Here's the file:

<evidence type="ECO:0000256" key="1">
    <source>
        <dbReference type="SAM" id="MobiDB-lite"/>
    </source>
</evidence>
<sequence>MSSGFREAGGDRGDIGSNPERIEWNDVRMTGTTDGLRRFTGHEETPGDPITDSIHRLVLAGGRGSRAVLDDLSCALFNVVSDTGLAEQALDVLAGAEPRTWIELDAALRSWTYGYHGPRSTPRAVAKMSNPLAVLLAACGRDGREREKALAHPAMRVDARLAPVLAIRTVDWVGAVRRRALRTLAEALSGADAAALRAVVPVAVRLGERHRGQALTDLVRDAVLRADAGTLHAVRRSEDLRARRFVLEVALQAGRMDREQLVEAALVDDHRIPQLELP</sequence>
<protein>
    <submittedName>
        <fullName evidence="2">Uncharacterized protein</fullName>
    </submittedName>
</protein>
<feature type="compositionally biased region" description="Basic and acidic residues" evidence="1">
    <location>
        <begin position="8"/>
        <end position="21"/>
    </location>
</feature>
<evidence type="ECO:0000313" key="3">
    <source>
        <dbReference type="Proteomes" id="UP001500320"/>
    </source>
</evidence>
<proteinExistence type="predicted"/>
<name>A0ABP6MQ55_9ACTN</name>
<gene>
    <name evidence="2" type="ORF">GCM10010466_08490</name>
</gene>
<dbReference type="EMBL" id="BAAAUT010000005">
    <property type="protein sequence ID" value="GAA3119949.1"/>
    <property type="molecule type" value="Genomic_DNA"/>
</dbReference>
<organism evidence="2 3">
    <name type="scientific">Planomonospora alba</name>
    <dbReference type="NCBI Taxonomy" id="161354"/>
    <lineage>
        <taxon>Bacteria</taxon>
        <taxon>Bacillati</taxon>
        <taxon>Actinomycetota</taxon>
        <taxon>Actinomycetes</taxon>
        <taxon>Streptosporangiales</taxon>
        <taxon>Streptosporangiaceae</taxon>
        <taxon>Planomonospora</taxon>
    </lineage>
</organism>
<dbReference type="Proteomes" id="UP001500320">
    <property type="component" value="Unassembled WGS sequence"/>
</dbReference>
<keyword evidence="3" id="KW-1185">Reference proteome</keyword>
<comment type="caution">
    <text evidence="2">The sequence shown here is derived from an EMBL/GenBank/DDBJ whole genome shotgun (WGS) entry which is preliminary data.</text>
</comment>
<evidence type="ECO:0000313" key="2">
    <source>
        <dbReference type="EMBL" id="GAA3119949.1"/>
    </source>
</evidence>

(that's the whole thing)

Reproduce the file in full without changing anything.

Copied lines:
<evidence type="ECO:0000256" key="1">
    <source>
        <dbReference type="SAM" id="MobiDB-lite"/>
    </source>
</evidence>
<sequence>MSSGFREAGGDRGDIGSNPERIEWNDVRMTGTTDGLRRFTGHEETPGDPITDSIHRLVLAGGRGSRAVLDDLSCALFNVVSDTGLAEQALDVLAGAEPRTWIELDAALRSWTYGYHGPRSTPRAVAKMSNPLAVLLAACGRDGREREKALAHPAMRVDARLAPVLAIRTVDWVGAVRRRALRTLAEALSGADAAALRAVVPVAVRLGERHRGQALTDLVRDAVLRADAGTLHAVRRSEDLRARRFVLEVALQAGRMDREQLVEAALVDDHRIPQLELP</sequence>
<protein>
    <submittedName>
        <fullName evidence="2">Uncharacterized protein</fullName>
    </submittedName>
</protein>
<feature type="compositionally biased region" description="Basic and acidic residues" evidence="1">
    <location>
        <begin position="8"/>
        <end position="21"/>
    </location>
</feature>
<evidence type="ECO:0000313" key="3">
    <source>
        <dbReference type="Proteomes" id="UP001500320"/>
    </source>
</evidence>
<proteinExistence type="predicted"/>
<name>A0ABP6MQ55_9ACTN</name>
<gene>
    <name evidence="2" type="ORF">GCM10010466_08490</name>
</gene>
<dbReference type="EMBL" id="BAAAUT010000005">
    <property type="protein sequence ID" value="GAA3119949.1"/>
    <property type="molecule type" value="Genomic_DNA"/>
</dbReference>
<organism evidence="2 3">
    <name type="scientific">Planomonospora alba</name>
    <dbReference type="NCBI Taxonomy" id="161354"/>
    <lineage>
        <taxon>Bacteria</taxon>
        <taxon>Bacillati</taxon>
        <taxon>Actinomycetota</taxon>
        <taxon>Actinomycetes</taxon>
        <taxon>Streptosporangiales</taxon>
        <taxon>Streptosporangiaceae</taxon>
        <taxon>Planomonospora</taxon>
    </lineage>
</organism>
<dbReference type="Proteomes" id="UP001500320">
    <property type="component" value="Unassembled WGS sequence"/>
</dbReference>
<keyword evidence="3" id="KW-1185">Reference proteome</keyword>
<comment type="caution">
    <text evidence="2">The sequence shown here is derived from an EMBL/GenBank/DDBJ whole genome shotgun (WGS) entry which is preliminary data.</text>
</comment>
<evidence type="ECO:0000313" key="2">
    <source>
        <dbReference type="EMBL" id="GAA3119949.1"/>
    </source>
</evidence>